This week, the United States and Indonesia concluded the latest iteration of ongoing exercises between their marine corps. While the interaction was just one among many between the two sides and follows similar engagements in previous years on this front as well, it nonetheless highlighted some of the ongoing activity within their defense relationship.
As I have noted before in these pages, the United States and Indonesia share a military relationship that has included a range of interactions including visits, exchanges, and regular exercises since select restrictions in place in the 1990s were lifted under the George W. Bush administration.
The defense relationship has continued to be advanced into 2019 as well amid some changes, with Indonesia coming out of a recent election with implications for its foreign and defense policy and the United States seeing Patrick Shanahan assume the Defense Secretary post following James Mattis’ departure. Indeed, as I observed recently, we just saw a meeting between the two defense chiefs last month that helped put the spotlight on bilateral security ties, including potential areas where they could be strengthened.Enjoying this article? Click here to subscribe for full access. Just $5 a month.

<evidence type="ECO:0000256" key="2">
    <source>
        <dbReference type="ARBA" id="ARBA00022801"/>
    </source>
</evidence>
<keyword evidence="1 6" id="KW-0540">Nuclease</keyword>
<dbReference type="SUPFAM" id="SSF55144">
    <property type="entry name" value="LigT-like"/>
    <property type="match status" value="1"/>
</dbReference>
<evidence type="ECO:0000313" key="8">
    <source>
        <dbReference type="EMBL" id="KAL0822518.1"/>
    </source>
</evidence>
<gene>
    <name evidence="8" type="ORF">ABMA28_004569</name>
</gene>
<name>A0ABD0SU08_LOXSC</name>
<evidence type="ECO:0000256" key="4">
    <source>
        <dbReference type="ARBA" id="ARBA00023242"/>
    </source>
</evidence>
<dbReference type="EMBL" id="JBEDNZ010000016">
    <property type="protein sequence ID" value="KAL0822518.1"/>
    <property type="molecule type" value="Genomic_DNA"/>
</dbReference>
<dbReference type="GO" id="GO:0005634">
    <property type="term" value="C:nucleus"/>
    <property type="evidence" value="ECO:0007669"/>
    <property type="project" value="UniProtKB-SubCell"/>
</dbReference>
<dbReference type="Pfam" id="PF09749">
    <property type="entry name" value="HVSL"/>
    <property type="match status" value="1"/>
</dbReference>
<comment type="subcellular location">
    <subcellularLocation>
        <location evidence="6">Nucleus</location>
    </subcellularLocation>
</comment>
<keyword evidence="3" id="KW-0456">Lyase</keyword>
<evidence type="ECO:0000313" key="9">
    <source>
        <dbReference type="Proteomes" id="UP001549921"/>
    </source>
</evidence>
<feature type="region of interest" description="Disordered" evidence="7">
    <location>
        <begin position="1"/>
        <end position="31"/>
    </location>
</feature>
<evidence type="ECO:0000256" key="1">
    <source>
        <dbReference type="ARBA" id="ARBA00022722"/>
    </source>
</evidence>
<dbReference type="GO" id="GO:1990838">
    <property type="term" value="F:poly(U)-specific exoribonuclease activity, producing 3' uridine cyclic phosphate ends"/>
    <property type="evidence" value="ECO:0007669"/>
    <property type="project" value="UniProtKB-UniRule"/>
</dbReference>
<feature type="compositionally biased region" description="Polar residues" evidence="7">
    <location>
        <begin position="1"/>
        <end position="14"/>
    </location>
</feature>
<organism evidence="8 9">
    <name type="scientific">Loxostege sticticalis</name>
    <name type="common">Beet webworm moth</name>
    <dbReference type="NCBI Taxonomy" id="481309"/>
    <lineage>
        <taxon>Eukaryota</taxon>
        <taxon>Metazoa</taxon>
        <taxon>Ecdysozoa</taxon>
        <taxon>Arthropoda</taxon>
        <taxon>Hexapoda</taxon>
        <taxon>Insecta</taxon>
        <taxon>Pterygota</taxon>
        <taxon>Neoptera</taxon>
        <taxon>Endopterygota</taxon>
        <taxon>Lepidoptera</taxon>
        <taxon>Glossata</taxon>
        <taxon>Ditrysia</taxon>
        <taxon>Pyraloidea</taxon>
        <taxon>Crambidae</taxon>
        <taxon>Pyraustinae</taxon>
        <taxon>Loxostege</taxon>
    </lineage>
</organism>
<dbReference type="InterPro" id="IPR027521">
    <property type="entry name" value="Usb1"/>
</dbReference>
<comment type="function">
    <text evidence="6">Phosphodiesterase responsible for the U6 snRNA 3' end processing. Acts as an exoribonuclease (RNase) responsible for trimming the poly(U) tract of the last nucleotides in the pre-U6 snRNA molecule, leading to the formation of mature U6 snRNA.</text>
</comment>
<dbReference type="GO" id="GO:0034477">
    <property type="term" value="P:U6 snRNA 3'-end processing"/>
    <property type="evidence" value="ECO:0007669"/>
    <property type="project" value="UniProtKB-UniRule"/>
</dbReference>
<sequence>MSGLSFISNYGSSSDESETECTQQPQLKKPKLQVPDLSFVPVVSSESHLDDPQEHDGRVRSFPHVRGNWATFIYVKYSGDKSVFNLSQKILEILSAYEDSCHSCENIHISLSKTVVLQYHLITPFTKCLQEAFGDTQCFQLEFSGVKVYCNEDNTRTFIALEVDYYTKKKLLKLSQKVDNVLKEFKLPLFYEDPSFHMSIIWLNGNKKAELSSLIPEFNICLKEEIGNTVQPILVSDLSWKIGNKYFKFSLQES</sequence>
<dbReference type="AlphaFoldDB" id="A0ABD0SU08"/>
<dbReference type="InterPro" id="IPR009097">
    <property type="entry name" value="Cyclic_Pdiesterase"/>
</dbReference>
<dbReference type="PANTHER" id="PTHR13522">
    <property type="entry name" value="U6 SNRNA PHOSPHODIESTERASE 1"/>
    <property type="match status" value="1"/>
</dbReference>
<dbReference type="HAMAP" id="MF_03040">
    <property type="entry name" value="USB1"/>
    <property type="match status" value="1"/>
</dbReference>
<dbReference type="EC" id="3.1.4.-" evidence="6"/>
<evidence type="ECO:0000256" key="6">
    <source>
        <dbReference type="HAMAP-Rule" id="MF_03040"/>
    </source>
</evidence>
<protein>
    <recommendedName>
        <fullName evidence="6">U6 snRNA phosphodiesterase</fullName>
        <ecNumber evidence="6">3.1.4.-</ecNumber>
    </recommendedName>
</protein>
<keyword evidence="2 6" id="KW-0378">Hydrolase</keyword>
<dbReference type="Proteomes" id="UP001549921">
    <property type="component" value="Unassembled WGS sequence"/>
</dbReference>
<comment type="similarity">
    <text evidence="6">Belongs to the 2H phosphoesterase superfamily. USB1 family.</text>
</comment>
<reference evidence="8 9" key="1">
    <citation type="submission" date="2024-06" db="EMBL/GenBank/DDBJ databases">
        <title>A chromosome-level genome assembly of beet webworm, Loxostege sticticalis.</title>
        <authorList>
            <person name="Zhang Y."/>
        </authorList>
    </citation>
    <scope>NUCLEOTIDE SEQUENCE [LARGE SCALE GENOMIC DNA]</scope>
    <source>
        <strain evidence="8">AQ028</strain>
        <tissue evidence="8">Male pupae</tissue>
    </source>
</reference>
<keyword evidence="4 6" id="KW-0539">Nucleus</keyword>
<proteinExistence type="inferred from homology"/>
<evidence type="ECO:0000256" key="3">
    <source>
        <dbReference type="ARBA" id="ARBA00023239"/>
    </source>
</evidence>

This week, the defense relationship was in the headlines again with the holding of another interaction between the United States and Indonesia. The U.S. Marine Corps (USMC) and the Indonesian Marine Corps (KORMAR) held what was characterized as a pre-arranged exercise that kicked off on June 11 at Bhumi Marines Base in Gedangan, Sidoarjo.
Per Indonesian state news agency Antara, the interaction was officially part of a subject matter expert exchange covering non-combatant evacuation operations (NEO) and rapid response planning process (R2P2) between the two sides. The engagements between both countries, which local media reports said involved around 40 personnel, are expected to last until June 17.
The exercise should be seen as part of ongoing efforts by both sides in this area, with similar engagements being held in recent years which have included the marine corps. Relaying his remarks via a representative at the opening ceremony of the exercise, Marine Corps Commander Suhartono characterized the exercise as part of an effort to not only increase the capabilities of the Indonesian military, but also to build up trust and understanding between the United States and Indonesia.
Unsurprisingly, few additional details were disclosed about the interaction between the two sides. Nonetheless, such interactions will continue to be important to monitor to get a sense for the full range of activities underway within the broader defense relationship between both countries.